In other analyses, where they took into consideration the limitations of the studies, researchers found that there is only a 10 percent chance that genotype-guided dosing is likely to be cost-effective.
Researchers also looked at the impact of other variables on the cost-effectiveness of genotype-guided dosing.
Eckman says results show that genotype-guided dosing might be worth the costs if it:
"This could be accomplished if testing were done in-house, at lower cost and without delays," he says, noting that currently in most cases these tests need to be sent to outside laboratories which can lead to delays in starting treatment and increased cost. "Furthermore, future studies, such as the recently funded National Institutes of Health COAG trial, need to examine the impact of pharmacogenetic-guided dosing on bleeding risk and monitor outcomes long enough to determine the true duration of benefit."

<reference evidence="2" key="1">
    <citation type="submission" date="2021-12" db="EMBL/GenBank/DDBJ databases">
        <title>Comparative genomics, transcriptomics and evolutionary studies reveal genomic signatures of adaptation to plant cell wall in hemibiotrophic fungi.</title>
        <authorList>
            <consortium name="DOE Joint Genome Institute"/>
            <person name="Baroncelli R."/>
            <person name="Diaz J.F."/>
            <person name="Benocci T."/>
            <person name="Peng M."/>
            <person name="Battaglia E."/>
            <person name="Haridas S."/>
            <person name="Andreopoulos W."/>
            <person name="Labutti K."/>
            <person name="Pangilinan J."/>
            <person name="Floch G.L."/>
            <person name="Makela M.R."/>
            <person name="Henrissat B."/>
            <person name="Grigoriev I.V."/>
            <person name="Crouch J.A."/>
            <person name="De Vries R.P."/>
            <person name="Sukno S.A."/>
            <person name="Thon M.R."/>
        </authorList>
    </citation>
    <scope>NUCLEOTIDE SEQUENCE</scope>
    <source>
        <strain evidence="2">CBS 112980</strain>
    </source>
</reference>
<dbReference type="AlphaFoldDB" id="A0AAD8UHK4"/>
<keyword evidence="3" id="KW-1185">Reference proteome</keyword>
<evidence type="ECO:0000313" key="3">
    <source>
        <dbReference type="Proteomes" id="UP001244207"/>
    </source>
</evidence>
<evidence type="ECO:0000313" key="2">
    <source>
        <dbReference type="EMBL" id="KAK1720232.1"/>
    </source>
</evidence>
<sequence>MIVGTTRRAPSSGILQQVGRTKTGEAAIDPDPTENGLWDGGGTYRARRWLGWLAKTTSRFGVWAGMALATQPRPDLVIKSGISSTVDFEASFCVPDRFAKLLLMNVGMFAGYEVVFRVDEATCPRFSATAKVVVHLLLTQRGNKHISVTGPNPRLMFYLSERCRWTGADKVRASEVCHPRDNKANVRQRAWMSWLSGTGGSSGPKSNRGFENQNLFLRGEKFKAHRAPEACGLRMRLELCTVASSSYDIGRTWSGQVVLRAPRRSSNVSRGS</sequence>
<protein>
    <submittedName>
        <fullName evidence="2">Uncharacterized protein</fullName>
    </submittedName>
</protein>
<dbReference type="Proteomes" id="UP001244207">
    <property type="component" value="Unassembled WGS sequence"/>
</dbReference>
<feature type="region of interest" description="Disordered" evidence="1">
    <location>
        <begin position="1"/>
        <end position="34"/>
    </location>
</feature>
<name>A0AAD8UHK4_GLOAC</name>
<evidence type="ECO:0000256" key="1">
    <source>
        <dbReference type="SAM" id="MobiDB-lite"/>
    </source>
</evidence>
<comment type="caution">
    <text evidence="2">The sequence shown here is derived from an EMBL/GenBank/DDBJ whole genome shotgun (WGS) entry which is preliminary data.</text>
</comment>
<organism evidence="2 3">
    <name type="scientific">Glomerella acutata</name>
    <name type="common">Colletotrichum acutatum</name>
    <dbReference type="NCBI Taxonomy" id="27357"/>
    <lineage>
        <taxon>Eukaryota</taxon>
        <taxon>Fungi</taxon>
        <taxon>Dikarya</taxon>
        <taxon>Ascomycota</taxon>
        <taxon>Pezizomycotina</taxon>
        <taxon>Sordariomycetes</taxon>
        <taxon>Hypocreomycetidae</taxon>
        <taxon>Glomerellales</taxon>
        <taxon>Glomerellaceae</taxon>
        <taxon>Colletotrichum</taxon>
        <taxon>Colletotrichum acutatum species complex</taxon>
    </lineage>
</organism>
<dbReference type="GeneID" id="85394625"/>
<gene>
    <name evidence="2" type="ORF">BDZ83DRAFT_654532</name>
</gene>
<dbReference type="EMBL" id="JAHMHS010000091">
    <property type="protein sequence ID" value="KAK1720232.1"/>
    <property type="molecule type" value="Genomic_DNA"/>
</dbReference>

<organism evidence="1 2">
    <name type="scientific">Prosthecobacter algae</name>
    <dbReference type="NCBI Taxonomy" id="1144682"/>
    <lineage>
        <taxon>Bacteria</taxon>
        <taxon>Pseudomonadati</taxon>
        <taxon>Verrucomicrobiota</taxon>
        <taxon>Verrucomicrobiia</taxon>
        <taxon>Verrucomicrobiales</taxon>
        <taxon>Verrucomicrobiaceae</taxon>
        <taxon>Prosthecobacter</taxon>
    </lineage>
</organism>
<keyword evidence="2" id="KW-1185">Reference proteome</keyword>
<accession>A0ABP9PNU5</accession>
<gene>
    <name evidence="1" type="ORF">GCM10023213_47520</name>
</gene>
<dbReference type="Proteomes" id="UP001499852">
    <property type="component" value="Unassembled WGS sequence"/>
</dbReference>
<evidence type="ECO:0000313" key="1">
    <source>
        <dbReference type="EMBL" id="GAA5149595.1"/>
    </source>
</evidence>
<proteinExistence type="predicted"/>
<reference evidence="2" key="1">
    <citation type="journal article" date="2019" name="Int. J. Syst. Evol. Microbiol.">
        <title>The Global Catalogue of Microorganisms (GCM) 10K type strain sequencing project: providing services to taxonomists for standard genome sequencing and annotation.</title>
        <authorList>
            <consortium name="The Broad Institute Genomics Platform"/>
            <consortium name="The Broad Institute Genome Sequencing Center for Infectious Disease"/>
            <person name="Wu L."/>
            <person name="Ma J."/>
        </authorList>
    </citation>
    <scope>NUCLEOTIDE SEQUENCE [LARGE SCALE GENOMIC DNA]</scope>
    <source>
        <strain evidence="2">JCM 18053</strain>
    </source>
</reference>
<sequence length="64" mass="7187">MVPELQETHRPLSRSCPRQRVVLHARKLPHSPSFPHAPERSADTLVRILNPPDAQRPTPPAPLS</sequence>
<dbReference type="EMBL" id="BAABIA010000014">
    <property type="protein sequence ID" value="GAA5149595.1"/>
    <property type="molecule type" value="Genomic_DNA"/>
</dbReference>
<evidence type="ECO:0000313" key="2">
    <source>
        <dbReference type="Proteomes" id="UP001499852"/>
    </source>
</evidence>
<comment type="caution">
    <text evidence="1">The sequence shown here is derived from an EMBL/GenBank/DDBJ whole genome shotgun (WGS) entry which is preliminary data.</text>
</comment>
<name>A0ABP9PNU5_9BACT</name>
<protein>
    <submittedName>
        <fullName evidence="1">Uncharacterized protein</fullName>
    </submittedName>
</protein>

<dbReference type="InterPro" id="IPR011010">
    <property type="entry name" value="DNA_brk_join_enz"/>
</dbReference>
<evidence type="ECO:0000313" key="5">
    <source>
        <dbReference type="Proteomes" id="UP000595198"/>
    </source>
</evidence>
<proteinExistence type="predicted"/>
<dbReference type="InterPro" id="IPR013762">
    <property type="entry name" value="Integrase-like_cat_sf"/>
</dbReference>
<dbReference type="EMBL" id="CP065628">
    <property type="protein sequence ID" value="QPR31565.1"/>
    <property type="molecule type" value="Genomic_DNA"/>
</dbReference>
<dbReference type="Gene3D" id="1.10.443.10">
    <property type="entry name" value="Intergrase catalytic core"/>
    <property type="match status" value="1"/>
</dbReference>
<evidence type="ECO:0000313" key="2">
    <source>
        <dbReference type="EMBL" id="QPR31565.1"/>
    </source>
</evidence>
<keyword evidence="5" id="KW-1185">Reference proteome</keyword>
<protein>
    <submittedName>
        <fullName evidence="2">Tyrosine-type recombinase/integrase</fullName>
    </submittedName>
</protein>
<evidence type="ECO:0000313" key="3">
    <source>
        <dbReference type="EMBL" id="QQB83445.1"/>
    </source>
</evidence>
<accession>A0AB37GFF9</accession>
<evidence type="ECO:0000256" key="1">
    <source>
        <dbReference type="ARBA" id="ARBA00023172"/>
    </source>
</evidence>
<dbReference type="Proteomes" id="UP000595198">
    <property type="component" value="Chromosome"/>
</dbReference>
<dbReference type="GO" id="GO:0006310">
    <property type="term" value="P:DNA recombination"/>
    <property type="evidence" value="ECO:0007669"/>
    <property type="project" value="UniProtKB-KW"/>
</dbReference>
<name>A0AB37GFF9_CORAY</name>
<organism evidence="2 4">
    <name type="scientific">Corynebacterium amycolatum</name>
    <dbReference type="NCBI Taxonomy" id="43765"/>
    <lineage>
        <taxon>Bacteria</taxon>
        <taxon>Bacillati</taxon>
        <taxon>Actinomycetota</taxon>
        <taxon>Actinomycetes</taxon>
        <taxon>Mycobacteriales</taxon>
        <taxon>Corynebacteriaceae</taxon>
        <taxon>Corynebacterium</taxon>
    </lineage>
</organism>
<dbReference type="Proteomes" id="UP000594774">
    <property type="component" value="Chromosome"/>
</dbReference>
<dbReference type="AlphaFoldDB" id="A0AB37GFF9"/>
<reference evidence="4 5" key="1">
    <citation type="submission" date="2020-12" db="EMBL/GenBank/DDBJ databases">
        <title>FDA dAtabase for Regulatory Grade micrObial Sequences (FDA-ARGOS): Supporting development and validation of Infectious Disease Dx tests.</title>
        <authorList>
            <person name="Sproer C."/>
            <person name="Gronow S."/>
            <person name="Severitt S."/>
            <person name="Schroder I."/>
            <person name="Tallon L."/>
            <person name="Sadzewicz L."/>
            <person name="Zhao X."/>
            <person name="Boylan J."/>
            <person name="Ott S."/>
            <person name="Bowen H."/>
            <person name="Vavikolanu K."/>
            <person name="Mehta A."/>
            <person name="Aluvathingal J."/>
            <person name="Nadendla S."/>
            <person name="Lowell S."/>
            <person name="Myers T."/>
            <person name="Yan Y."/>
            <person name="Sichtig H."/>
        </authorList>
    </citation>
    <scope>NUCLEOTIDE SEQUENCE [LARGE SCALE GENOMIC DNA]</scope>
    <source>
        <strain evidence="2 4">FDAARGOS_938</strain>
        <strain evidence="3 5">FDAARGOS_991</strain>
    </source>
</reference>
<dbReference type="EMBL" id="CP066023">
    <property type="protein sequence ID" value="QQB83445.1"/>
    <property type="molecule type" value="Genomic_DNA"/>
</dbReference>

Eckman also suggests that rather than excluding patients at higher risk for bleeding, studies should offer enrollment if it has already been determined that these patients require warfarin.
"Personalized, predictive medicine offers great promise, but we need to carefully examine the benefits and understand the cost-effectiveness of such strategies before we spend a lot of money on very expensive tests."
|Contact: Katie Pence|
University of Cincinnati